The perfect example is winning the Oscar for Dear Basketball. Kobe is an intellectual guy. He turned this strength, a poem he wrote, into the animated short that won the Oscar. This was brilliant and is consistent with who he is and what his fans love about him.

When you look across the athlete brand landscape, what's the one thing you think more athletes should be doing?

I think similar to my answers above, they should be thinking about what their unique value is and how they connect with their fans. What is it about them that the fans love? Once they know that, they will know how to present themselves publicly, and then they should be using intellectual property laws to protect themselves and their brand.

If the way an athlete is exploiting his or her name, brand, image and likeness furthers something genuine about themselves that connects with their fans, then that is a huge win.
— Gregg Sultan

What’s your best advice for athletes who want to protect themselves legally against infringers and other common related issues?

I would make sure they are adequately protecting their brand and other intangible assets by utilizing trademark, copyright and other intellectual property laws, including filing to register those assets with the USPTO or Copyright Office, using the proper notices of ownership and claim of rights on all their websites, social media and other materials, and maintaining control over how they are presented through proper provisions in agreements that relate to use or license of those assets.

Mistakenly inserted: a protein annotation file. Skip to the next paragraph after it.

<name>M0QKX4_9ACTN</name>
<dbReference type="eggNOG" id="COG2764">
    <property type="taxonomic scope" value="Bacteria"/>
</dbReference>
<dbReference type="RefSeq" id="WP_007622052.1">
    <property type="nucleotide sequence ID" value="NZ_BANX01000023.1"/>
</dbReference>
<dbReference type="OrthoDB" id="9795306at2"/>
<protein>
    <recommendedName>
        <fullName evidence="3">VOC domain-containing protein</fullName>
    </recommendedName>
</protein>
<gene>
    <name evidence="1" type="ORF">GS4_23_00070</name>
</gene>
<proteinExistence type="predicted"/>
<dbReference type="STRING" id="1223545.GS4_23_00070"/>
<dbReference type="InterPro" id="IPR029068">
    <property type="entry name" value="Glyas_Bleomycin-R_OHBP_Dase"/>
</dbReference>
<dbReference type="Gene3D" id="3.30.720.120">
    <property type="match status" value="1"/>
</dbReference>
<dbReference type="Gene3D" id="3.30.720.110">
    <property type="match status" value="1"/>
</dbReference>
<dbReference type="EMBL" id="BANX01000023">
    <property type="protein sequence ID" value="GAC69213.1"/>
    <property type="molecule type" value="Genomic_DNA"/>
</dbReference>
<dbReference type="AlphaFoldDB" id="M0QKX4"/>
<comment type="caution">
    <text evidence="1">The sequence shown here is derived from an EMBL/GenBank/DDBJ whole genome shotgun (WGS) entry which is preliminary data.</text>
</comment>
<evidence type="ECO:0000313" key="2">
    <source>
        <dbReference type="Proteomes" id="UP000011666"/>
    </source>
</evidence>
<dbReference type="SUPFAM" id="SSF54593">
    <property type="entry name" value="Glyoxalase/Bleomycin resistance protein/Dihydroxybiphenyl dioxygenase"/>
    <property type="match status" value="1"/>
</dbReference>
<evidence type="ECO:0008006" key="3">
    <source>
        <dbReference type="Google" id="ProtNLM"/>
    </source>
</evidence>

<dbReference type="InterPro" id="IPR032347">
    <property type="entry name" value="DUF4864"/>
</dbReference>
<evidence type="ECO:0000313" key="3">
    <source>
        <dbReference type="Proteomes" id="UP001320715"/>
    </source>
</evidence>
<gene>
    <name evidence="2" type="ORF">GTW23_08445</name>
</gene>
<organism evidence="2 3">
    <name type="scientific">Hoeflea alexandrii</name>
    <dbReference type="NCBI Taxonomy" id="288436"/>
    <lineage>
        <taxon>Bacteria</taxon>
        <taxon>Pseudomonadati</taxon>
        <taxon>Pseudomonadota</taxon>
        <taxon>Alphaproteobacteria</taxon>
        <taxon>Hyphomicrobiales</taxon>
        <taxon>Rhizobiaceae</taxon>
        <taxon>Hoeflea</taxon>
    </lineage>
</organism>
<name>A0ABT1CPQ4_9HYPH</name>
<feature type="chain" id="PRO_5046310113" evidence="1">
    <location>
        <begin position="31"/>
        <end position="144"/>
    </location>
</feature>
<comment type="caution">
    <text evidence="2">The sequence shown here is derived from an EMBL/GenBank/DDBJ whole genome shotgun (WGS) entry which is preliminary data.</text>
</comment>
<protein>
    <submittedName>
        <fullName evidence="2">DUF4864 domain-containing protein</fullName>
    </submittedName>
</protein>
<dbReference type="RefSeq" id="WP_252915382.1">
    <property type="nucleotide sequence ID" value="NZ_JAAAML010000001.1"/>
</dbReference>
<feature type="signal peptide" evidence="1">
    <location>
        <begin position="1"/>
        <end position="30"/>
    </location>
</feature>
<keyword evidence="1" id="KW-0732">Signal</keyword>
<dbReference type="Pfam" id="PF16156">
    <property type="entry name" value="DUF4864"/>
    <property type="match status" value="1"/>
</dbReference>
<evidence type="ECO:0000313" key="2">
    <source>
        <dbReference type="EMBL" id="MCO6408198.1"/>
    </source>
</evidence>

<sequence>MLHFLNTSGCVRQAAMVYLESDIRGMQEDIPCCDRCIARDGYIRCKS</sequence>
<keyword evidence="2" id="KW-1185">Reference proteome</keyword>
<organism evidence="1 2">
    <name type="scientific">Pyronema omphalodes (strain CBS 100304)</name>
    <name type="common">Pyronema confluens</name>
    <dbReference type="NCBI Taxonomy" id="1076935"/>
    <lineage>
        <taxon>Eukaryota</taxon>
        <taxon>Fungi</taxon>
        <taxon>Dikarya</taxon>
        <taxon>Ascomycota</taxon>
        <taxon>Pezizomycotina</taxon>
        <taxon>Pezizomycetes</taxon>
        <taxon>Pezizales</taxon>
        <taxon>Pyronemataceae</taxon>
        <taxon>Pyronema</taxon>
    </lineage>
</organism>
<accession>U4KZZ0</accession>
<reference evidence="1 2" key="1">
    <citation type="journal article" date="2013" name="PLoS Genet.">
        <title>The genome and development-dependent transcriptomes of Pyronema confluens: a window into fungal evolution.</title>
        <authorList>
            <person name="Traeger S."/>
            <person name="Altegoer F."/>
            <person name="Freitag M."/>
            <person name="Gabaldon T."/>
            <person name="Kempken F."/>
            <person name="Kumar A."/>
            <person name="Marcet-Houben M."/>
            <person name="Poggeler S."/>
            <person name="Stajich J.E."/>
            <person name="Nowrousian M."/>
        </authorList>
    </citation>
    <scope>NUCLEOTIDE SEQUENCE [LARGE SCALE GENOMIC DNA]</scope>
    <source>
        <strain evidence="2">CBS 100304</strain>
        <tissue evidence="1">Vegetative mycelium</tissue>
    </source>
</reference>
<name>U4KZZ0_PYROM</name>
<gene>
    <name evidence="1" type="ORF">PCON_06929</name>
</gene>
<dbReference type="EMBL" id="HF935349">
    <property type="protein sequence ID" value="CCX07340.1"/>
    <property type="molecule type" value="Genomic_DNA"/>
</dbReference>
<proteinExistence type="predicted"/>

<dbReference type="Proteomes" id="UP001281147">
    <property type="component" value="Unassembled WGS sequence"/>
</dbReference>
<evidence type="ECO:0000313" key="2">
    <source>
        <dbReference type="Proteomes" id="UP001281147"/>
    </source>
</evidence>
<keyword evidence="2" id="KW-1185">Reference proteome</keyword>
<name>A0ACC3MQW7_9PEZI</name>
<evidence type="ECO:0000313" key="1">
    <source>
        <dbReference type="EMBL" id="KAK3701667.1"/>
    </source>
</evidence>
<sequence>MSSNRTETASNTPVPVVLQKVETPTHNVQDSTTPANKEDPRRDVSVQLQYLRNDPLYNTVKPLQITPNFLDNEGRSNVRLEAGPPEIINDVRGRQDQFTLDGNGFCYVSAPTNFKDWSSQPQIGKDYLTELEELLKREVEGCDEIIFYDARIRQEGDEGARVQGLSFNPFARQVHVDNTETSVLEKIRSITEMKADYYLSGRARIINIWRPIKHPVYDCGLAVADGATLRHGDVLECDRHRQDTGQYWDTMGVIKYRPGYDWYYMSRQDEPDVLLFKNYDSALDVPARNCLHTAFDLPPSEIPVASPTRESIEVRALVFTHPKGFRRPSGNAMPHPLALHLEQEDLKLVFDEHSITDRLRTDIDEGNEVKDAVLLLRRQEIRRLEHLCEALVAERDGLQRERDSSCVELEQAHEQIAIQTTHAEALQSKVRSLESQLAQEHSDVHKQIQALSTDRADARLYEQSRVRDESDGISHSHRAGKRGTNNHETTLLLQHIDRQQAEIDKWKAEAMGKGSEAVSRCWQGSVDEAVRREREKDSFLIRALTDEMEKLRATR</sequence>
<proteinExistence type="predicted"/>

And then make sure they are policing those rights, so they are aware of infringers and can take them down.

Based on your knowledge and expertise, what's the future of athlete branding and marketing?

I think the future of athlete branding and marketing will mirror the future of the economy in general.

I am currently reading a book titled Capitalism Without Capital, The Rise of the Intangible Economy by Jonathan Haskel and Stian Westlake. The premise of the book is that. in the 21st Century, there has been a big shift in the economy away from tangible assets like factories, inventory, plant, equipment and computers, towards intangible assets like design, branding, software and know-how.

Businesses in the U.S. and the United Kingdom are now investing more in these intangible assets than tangible ones. The returns on these investments can be huge, and are easily scaled.

As this trend continues and accelerates, athletes can benefit in a big way because their whole value is in the intangible things about them, their name, image and likeness, their own personal brand and how they present to the public. It will be more important than ever to exploit their brand in a way that is "right" for them and appeals to their fans and the public, and then protect it using intellectual property law.